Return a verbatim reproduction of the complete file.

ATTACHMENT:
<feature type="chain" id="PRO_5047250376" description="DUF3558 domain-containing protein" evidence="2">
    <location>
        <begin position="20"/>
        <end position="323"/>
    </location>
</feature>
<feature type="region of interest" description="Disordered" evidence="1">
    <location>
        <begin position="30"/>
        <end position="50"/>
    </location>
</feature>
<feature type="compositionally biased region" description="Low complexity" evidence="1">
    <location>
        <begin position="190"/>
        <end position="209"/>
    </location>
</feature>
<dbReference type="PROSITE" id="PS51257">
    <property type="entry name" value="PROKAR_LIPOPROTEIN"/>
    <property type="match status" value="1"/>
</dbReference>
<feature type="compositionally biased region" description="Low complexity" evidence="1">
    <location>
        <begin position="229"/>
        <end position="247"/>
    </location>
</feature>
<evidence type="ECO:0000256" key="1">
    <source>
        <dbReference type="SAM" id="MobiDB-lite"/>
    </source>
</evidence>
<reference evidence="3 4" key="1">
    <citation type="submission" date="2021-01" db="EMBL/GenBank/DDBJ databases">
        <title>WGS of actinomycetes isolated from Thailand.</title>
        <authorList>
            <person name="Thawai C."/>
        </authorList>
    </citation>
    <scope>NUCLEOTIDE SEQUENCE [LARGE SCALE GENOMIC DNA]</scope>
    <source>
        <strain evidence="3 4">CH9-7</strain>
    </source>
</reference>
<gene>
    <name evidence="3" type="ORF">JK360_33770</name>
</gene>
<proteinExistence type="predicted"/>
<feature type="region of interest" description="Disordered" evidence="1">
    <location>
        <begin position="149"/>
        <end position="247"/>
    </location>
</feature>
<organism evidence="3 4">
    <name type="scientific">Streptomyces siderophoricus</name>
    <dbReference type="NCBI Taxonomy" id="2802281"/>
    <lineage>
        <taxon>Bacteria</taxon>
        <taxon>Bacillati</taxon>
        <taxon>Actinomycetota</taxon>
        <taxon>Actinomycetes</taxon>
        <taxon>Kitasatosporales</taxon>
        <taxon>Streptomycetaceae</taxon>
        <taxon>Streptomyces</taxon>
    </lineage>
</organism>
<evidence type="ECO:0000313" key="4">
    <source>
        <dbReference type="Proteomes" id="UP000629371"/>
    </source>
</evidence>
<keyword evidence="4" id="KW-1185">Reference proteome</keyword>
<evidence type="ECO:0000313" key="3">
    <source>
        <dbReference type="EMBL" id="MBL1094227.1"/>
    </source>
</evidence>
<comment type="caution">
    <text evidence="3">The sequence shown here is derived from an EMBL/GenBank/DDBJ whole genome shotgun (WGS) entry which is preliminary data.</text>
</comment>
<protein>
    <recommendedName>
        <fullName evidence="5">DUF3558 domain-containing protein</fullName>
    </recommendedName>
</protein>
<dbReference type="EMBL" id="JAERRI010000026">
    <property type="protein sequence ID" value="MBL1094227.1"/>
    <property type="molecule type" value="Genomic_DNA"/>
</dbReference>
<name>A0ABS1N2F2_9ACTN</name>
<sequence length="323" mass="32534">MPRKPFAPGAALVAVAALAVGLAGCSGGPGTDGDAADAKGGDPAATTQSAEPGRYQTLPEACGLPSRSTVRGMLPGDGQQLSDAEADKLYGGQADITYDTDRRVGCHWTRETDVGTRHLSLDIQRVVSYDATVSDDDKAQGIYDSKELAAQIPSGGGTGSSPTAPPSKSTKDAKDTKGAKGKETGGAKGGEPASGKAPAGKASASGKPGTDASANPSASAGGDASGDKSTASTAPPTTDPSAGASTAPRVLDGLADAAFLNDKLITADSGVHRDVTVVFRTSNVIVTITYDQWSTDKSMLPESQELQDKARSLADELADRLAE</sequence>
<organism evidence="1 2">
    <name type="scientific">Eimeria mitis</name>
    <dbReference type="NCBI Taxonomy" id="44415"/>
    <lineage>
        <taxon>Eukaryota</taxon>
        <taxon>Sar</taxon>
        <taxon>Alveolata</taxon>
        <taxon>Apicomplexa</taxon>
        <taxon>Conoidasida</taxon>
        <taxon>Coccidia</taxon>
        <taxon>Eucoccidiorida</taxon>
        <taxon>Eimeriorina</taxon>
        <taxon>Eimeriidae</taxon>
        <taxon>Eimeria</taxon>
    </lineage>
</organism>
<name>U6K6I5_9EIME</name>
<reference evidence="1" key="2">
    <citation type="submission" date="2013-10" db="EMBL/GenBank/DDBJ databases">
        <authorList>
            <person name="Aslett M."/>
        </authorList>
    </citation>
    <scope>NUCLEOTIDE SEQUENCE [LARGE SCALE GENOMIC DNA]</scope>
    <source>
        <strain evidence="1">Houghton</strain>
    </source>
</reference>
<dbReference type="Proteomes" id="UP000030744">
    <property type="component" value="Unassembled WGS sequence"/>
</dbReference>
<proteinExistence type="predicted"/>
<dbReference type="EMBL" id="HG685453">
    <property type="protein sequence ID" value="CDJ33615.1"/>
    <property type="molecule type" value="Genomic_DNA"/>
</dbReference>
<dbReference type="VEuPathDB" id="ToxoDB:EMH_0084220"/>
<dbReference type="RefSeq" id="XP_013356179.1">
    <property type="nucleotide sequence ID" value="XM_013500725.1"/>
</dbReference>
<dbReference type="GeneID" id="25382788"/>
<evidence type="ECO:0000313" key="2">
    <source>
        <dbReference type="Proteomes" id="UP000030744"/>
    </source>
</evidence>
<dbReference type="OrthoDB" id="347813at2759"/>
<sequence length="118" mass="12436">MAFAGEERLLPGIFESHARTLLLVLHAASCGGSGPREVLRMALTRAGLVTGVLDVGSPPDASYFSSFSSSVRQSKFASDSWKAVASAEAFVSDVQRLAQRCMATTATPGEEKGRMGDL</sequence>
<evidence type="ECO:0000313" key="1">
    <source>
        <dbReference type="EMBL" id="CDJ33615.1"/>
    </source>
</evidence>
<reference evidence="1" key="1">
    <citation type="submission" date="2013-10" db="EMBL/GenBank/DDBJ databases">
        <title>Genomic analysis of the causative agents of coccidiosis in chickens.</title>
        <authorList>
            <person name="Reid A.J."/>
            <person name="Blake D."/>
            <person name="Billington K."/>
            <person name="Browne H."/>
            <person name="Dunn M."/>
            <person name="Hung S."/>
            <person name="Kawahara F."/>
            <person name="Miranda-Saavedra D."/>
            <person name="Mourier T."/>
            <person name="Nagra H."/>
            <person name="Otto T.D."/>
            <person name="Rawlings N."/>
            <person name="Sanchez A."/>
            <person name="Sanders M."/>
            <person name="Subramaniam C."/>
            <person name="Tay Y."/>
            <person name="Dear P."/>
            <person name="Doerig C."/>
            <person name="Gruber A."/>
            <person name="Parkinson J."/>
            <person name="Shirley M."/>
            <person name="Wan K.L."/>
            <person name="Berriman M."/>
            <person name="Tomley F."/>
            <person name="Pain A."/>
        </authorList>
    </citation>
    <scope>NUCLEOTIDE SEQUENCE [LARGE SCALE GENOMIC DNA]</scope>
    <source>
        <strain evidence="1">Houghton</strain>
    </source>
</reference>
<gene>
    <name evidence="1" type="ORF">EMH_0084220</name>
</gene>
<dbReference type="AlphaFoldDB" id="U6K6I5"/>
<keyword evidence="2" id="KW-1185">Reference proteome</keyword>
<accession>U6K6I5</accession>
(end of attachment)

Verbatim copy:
<feature type="chain" id="PRO_5047250376" description="DUF3558 domain-containing protein" evidence="2">
    <location>
        <begin position="20"/>
        <end position="323"/>
    </location>
</feature>
<feature type="region of interest" description="Disordered" evidence="1">
    <location>
        <begin position="30"/>
        <end position="50"/>
    </location>
</feature>
<feature type="compositionally biased region" description="Low complexity" evidence="1">
    <location>
        <begin position="190"/>
        <end position="209"/>
    </location>
</feature>
<dbReference type="PROSITE" id="PS51257">
    <property type="entry name" value="PROKAR_LIPOPROTEIN"/>
    <property type="match status" value="1"/>
</dbReference>
<feature type="compositionally biased region" description="Low complexity" evidence="1">
    <location>
        <begin position="229"/>
        <end position="247"/>
    </location>
</feature>
<evidence type="ECO:0000256" key="1">
    <source>
        <dbReference type="SAM" id="MobiDB-lite"/>
    </source>
</evidence>
<reference evidence="3 4" key="1">
    <citation type="submission" date="2021-01" db="EMBL/GenBank/DDBJ databases">
        <title>WGS of actinomycetes isolated from Thailand.</title>
        <authorList>
            <person name="Thawai C."/>
        </authorList>
    </citation>
    <scope>NUCLEOTIDE SEQUENCE [LARGE SCALE GENOMIC DNA]</scope>
    <source>
        <strain evidence="3 4">CH9-7</strain>
    </source>
</reference>
<gene>
    <name evidence="3" type="ORF">JK360_33770</name>
</gene>
<proteinExistence type="predicted"/>
<feature type="region of interest" description="Disordered" evidence="1">
    <location>
        <begin position="149"/>
        <end position="247"/>
    </location>
</feature>
<organism evidence="3 4">
    <name type="scientific">Streptomyces siderophoricus</name>
    <dbReference type="NCBI Taxonomy" id="2802281"/>
    <lineage>
        <taxon>Bacteria</taxon>
        <taxon>Bacillati</taxon>
        <taxon>Actinomycetota</taxon>
        <taxon>Actinomycetes</taxon>
        <taxon>Kitasatosporales</taxon>
        <taxon>Streptomycetaceae</taxon>
        <taxon>Streptomyces</taxon>
    </lineage>
</organism>
<evidence type="ECO:0000313" key="4">
    <source>
        <dbReference type="Proteomes" id="UP000629371"/>
    </source>
</evidence>
<keyword evidence="4" id="KW-1185">Reference proteome</keyword>
<evidence type="ECO:0000313" key="3">
    <source>
        <dbReference type="EMBL" id="MBL1094227.1"/>
    </source>
</evidence>
<comment type="caution">
    <text evidence="3">The sequence shown here is derived from an EMBL/GenBank/DDBJ whole genome shotgun (WGS) entry which is preliminary data.</text>
</comment>
<protein>
    <recommendedName>
        <fullName evidence="5">DUF3558 domain-containing protein</fullName>
    </recommendedName>
</protein>
<dbReference type="EMBL" id="JAERRI010000026">
    <property type="protein sequence ID" value="MBL1094227.1"/>
    <property type="molecule type" value="Genomic_DNA"/>
</dbReference>
<name>A0ABS1N2F2_9ACTN</name>
<sequence length="323" mass="32534">MPRKPFAPGAALVAVAALAVGLAGCSGGPGTDGDAADAKGGDPAATTQSAEPGRYQTLPEACGLPSRSTVRGMLPGDGQQLSDAEADKLYGGQADITYDTDRRVGCHWTRETDVGTRHLSLDIQRVVSYDATVSDDDKAQGIYDSKELAAQIPSGGGTGSSPTAPPSKSTKDAKDTKGAKGKETGGAKGGEPASGKAPAGKASASGKPGTDASANPSASAGGDASGDKSTASTAPPTTDPSAGASTAPRVLDGLADAAFLNDKLITADSGVHRDVTVVFRTSNVIVTITYDQWSTDKSMLPESQELQDKARSLADELADRLAE</sequence>
<organism evidence="1 2">
    <name type="scientific">Eimeria mitis</name>
    <dbReference type="NCBI Taxonomy" id="44415"/>
    <lineage>
        <taxon>Eukaryota</taxon>
        <taxon>Sar</taxon>
        <taxon>Alveolata</taxon>
        <taxon>Apicomplexa</taxon>
        <taxon>Conoidasida</taxon>
        <taxon>Coccidia</taxon>
        <taxon>Eucoccidiorida</taxon>
        <taxon>Eimeriorina</taxon>
        <taxon>Eimeriidae</taxon>
        <taxon>Eimeria</taxon>
    </lineage>
</organism>
<name>U6K6I5_9EIME</name>
<reference evidence="1" key="2">
    <citation type="submission" date="2013-10" db="EMBL/GenBank/DDBJ databases">
        <authorList>
            <person name="Aslett M."/>
        </authorList>
    </citation>
    <scope>NUCLEOTIDE SEQUENCE [LARGE SCALE GENOMIC DNA]</scope>
    <source>
        <strain evidence="1">Houghton</strain>
    </source>
</reference>
<dbReference type="Proteomes" id="UP000030744">
    <property type="component" value="Unassembled WGS sequence"/>
</dbReference>
<proteinExistence type="predicted"/>
<dbReference type="EMBL" id="HG685453">
    <property type="protein sequence ID" value="CDJ33615.1"/>
    <property type="molecule type" value="Genomic_DNA"/>
</dbReference>
<dbReference type="VEuPathDB" id="ToxoDB:EMH_0084220"/>
<dbReference type="RefSeq" id="XP_013356179.1">
    <property type="nucleotide sequence ID" value="XM_013500725.1"/>
</dbReference>
<dbReference type="GeneID" id="25382788"/>
<evidence type="ECO:0000313" key="2">
    <source>
        <dbReference type="Proteomes" id="UP000030744"/>
    </source>
</evidence>
<dbReference type="OrthoDB" id="347813at2759"/>
<sequence length="118" mass="12436">MAFAGEERLLPGIFESHARTLLLVLHAASCGGSGPREVLRMALTRAGLVTGVLDVGSPPDASYFSSFSSSVRQSKFASDSWKAVASAEAFVSDVQRLAQRCMATTATPGEEKGRMGDL</sequence>
<evidence type="ECO:0000313" key="1">
    <source>
        <dbReference type="EMBL" id="CDJ33615.1"/>
    </source>
</evidence>
<reference evidence="1" key="1">
    <citation type="submission" date="2013-10" db="EMBL/GenBank/DDBJ databases">
        <title>Genomic analysis of the causative agents of coccidiosis in chickens.</title>
        <authorList>
            <person name="Reid A.J."/>
            <person name="Blake D."/>
            <person name="Billington K."/>
            <person name="Browne H."/>
            <person name="Dunn M."/>
            <person name="Hung S."/>
            <person name="Kawahara F."/>
            <person name="Miranda-Saavedra D."/>
            <person name="Mourier T."/>
            <person name="Nagra H."/>
            <person name="Otto T.D."/>
            <person name="Rawlings N."/>
            <person name="Sanchez A."/>
            <person name="Sanders M."/>
            <person name="Subramaniam C."/>
            <person name="Tay Y."/>
            <person name="Dear P."/>
            <person name="Doerig C."/>
            <person name="Gruber A."/>
            <person name="Parkinson J."/>
            <person name="Shirley M."/>
            <person name="Wan K.L."/>
            <person name="Berriman M."/>
            <person name="Tomley F."/>
            <person name="Pain A."/>
        </authorList>
    </citation>
    <scope>NUCLEOTIDE SEQUENCE [LARGE SCALE GENOMIC DNA]</scope>
    <source>
        <strain evidence="1">Houghton</strain>
    </source>
</reference>
<gene>
    <name evidence="1" type="ORF">EMH_0084220</name>
</gene>
<dbReference type="AlphaFoldDB" id="U6K6I5"/>
<keyword evidence="2" id="KW-1185">Reference proteome</keyword>
<accession>U6K6I5</accession>